Brainstorm to find more answers before making decisions.
Understand their preferences

Understand their emotion as well as your own

Don’t jump to conclusions on their intentions based on your own emotional state such as fear

Don’t react to their emotional outbursts

Let them cool off or back off emotionally
Use active listening techniques to fully engage with the other side

Propose conditionally - Speak with the intention to be understood

Focus your talk on yourself, not them

How to be sure of a Win/Win/Win situation before closing
Does the agreement further your personal goals?

Does the agreement fall comfortably within the goals and limits that you set for this particular negotiation?

Can you perform your side of the agreement to the fullest?
Do you intend to meet your commitment?

Based on all the information, can the other side perform the agreement to your expectations?

Based on what you know, does the other side intend to carry out the terms of the agreement?

Concluding the Negotiations
Take Care when making a Final Offer
Be sure that it is consistent with your brief
Ensure that all agreements are understood and accepted before finalization
Agreements should be well documented
Lawyers should be well briefed

The 4 Ts
T1 – Techniques
T2 – Tricks
T3 – Traps
T4 - Tools
Technique : Good Cop, Bad Cop

Technique : Take it or leave it

Technique : Who is your boss?

Trick : Show up late

Tactic : Time pressure

Technique : Location/Physical surrounding

Trap : Irrational behaviour

Trap : The Fine Print

Trap: Last Minute Additions in the scope of the agreement

Amer Q’s Tool kit
Preparation Tool Kit – Handout
Negotiation Buzzwords
Saying No – Handout
Asking the Right Questions

Harvard Business School Research
5 Common Business Negotiation Mistakes
Mistake No 1: Viewing Negotiation as a fixed pie

The fixed pie mindset
Look for trade offs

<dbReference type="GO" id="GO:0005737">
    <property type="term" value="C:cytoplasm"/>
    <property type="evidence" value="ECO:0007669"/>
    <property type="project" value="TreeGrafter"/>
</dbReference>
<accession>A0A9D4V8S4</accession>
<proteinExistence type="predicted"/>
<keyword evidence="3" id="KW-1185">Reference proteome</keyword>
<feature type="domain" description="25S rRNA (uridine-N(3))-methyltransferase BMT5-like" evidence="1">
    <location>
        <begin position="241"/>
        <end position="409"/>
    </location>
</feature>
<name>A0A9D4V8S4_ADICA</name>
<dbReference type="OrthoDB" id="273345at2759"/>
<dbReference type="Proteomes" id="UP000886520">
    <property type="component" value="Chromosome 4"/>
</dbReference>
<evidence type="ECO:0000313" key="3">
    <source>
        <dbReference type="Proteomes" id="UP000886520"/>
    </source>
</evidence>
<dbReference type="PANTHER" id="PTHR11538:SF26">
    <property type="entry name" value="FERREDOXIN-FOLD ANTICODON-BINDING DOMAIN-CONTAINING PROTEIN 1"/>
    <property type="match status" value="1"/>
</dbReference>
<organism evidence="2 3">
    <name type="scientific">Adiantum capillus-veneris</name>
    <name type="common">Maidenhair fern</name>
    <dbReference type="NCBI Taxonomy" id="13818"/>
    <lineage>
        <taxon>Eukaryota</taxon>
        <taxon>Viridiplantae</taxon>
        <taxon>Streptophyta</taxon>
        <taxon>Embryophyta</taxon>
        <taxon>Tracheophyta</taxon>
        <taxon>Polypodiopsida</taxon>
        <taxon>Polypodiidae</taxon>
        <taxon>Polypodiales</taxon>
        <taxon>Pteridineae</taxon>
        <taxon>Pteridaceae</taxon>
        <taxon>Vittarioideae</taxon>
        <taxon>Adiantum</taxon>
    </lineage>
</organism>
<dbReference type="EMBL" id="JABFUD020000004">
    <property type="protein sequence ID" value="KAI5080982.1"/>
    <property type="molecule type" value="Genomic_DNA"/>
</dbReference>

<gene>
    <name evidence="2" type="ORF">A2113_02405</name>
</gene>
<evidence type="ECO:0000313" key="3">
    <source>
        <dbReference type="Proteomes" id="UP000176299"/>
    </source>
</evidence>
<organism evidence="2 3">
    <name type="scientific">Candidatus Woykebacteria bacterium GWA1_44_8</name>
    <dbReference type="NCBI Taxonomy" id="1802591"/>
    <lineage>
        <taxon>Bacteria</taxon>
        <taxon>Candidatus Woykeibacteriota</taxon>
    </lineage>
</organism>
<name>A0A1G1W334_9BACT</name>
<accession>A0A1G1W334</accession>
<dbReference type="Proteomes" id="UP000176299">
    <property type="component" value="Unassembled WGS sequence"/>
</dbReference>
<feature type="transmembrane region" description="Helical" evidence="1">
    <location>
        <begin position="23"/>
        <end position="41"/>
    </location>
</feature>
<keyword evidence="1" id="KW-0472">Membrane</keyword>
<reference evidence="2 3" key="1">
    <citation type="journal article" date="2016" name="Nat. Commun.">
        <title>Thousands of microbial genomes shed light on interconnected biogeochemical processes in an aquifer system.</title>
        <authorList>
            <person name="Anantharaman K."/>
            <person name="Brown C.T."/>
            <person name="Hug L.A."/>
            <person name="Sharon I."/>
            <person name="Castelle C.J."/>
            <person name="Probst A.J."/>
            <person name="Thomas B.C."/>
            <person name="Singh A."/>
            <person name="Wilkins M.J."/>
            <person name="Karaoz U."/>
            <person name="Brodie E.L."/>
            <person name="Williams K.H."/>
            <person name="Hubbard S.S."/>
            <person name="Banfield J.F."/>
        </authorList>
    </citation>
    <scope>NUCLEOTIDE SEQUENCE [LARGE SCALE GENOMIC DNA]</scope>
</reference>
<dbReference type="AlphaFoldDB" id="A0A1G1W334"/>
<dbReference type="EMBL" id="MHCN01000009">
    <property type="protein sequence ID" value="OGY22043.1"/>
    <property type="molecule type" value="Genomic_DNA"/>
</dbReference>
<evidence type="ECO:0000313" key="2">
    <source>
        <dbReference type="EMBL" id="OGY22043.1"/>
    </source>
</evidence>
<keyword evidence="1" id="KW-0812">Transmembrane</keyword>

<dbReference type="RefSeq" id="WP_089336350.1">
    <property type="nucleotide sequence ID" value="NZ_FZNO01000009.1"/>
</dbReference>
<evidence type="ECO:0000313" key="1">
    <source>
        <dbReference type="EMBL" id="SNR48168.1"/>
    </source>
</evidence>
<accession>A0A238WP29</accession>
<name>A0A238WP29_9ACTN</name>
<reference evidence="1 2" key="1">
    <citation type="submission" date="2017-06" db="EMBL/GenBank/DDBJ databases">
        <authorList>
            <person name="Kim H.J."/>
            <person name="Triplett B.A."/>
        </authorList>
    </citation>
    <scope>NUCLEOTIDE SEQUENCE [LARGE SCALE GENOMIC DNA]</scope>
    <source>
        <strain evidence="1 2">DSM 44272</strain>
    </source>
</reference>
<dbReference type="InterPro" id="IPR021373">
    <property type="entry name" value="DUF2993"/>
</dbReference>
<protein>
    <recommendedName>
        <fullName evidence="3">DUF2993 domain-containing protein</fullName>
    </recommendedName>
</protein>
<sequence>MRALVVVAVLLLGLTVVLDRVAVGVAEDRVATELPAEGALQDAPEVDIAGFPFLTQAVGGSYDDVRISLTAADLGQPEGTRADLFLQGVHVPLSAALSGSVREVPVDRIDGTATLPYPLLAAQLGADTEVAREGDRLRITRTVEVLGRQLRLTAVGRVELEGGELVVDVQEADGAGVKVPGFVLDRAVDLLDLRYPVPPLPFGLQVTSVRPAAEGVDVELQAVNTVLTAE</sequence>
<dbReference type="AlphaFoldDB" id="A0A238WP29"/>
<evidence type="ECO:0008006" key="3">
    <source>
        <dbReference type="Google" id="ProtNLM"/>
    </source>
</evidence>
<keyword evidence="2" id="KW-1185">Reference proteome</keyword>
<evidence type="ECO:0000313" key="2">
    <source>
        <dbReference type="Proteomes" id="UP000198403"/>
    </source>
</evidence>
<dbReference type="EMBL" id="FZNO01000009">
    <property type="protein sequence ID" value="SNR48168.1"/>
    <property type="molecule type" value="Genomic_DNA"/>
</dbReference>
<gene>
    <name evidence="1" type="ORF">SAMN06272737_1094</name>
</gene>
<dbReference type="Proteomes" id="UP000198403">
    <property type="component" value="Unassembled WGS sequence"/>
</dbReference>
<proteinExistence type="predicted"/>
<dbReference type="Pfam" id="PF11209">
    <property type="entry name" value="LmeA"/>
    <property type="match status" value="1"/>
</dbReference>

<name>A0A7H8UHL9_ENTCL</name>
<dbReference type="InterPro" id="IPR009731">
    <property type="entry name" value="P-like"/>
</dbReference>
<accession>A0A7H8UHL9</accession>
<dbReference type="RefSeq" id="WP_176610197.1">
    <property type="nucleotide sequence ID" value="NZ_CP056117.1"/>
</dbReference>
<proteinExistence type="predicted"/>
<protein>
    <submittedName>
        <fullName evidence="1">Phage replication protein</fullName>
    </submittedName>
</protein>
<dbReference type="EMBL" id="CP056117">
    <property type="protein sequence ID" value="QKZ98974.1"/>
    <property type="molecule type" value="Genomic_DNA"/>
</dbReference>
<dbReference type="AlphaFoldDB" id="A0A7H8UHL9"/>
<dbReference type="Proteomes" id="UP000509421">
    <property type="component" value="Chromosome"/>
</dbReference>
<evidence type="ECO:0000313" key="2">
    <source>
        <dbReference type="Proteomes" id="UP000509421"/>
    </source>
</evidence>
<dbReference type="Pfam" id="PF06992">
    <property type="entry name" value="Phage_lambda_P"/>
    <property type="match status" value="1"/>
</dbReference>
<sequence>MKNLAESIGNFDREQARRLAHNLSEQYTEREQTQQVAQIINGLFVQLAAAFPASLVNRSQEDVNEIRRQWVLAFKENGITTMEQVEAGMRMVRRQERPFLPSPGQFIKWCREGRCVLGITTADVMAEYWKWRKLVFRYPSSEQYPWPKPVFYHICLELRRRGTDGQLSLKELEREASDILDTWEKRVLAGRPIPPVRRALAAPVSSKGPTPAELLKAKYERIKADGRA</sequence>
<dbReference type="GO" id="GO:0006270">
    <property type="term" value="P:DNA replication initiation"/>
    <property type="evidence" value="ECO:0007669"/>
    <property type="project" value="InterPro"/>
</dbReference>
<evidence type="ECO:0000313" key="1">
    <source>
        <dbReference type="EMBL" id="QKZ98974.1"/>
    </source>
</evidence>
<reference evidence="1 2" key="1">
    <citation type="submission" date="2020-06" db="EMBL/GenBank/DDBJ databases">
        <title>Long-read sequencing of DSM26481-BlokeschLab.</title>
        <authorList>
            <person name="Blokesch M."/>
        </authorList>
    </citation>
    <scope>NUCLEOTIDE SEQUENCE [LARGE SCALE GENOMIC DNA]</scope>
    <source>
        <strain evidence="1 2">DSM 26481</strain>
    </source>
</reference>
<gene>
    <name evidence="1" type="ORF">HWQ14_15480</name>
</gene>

Build trust and share information

5 Common Business Negotiation Mistakes
Mistake No 2: Overvaluing your assets

Would I want it, if it weren’t mine?
How much is it really worth?
What if it doesn’t sell?
What other value can I offer?

5 Common Business Negotiation Mistakes
Mistake No 3: Going on a power trip

Take it or Leave it approach can back fire
The other party digs their heels in
They renege on the deal or fail to deliver
Disputes arise

5 Common Business Negotiation Mistakes
Mistake No 4: Not knowing what you really want

Articulating and understanding what you really want – only way to assess if you were successful

5 Common Business Negotiation Mistakes
Asking The Right Questions
Closed Questions
Reflective Questions
Questions to Open Negotiations
Questions To get information
Questions to get an interest
Questions to get solutions
Questions to get consequences
Questions to test agreement

Committed to a win/win/win philosophy;
Have a high tolerance for conflict and stress;
Able to identify bottom line issues quickly;
Good active listener;
Demonstrate a high degree of patience.
Integrative negotiations involve:
Multiple issues. This allows each party to make concessions on less important issues in return for concessions from the other party on more important issues.
Information sharing. This is an essential part of problem solving.